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The Unreasonable Affinity of Knot Theory and the Algebraic Sciences

Cornell Topology Festival, May 1, 2003


In an article bearing a similar title1, Eugene Wigner once wondered about the numerous and unexpected ways in which mathematics comes into play in the natural sciences. While our topic and claims are much humbler, we find ourselves puzzled by the unreasonable affinity of knot theory and certain parts of algebra. It figures that knot theory is related to 3-dimensional topology. But why on earth should the mundane study of tangled shoelaces and unwieldy piles of seamen's rope be related to the elegance and sophistication of the likes of Lie algebras, 6j-symbols and homological algebra?

I will start my talk enthrilling half the audience with the definition of finite type (Vassiliev) invariants and their basic theory, leading to their well known relationship with Lie algebra2 (the other half of the audience will be dead bored). I'll move on to a vague and less well known discussion of the relationship between knots, quandles and Lie algebras, which in my opinion is one of the quickest ways to notice that there's something algebraically deep about knots. Finally I will say a few words about Khovanov's categorification of the Jones polynomial3,4 and about L. Ng's new contact homology invariants5.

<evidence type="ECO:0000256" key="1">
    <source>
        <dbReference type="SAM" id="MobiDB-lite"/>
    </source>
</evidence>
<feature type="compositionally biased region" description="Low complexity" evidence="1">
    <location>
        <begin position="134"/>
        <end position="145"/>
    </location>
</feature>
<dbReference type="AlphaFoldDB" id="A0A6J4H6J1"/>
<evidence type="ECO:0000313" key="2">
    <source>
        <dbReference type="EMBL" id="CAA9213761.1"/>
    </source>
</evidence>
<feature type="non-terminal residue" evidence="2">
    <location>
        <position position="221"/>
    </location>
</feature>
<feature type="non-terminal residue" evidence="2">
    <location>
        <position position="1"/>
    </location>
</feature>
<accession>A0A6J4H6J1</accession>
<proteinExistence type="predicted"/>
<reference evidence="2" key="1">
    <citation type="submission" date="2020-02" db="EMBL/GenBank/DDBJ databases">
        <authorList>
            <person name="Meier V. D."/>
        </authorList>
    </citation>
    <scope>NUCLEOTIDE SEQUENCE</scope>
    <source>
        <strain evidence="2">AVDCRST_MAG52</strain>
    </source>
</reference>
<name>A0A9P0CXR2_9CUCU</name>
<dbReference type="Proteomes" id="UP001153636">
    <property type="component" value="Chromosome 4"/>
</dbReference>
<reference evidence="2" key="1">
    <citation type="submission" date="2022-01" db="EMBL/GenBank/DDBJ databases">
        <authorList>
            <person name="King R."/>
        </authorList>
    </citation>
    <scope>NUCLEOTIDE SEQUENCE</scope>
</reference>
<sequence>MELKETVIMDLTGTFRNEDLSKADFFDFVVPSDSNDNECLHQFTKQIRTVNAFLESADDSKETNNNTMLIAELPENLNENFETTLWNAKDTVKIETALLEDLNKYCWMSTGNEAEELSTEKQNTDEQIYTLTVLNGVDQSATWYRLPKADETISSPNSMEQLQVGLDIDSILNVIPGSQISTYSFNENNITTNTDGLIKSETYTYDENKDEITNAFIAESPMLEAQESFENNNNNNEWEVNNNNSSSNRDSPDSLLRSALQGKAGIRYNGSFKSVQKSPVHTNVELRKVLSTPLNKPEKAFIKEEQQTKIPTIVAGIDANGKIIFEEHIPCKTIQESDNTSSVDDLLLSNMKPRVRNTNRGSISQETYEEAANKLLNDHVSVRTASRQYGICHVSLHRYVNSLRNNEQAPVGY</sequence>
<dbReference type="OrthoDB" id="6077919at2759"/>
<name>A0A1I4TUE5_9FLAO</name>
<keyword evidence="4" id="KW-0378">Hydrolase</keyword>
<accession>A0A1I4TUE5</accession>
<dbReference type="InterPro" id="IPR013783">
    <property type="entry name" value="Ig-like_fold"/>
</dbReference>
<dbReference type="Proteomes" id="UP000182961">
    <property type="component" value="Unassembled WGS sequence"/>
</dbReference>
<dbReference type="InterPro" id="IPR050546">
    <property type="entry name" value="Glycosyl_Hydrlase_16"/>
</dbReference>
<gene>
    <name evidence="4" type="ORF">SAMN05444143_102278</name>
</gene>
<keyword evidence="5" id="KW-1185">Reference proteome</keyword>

1 Eugene Wigner, The Unreasonable Effectiveness of Mathematics in the Natural Sciences, Communications in Pure and Applied Mathematics 13-I (1960).

2 Dror Bar-Natan, On the Vassiliev knot invariants, Topology 34 (1995) 423-472.

3 Mikhail Khovanov, A categorification of the Jones polynomial, arXiv:math.QA/9908171.

4 Dror Bar-Natan, On Khovanov's categorification of the Jones polynomial, arXiv:math.GT/0201043.

5 Lenhard Ng, Knot and braid invariants from contact homology I and II, arXiv:math.GT/0302099 and arXiv:math.GT/0303343.

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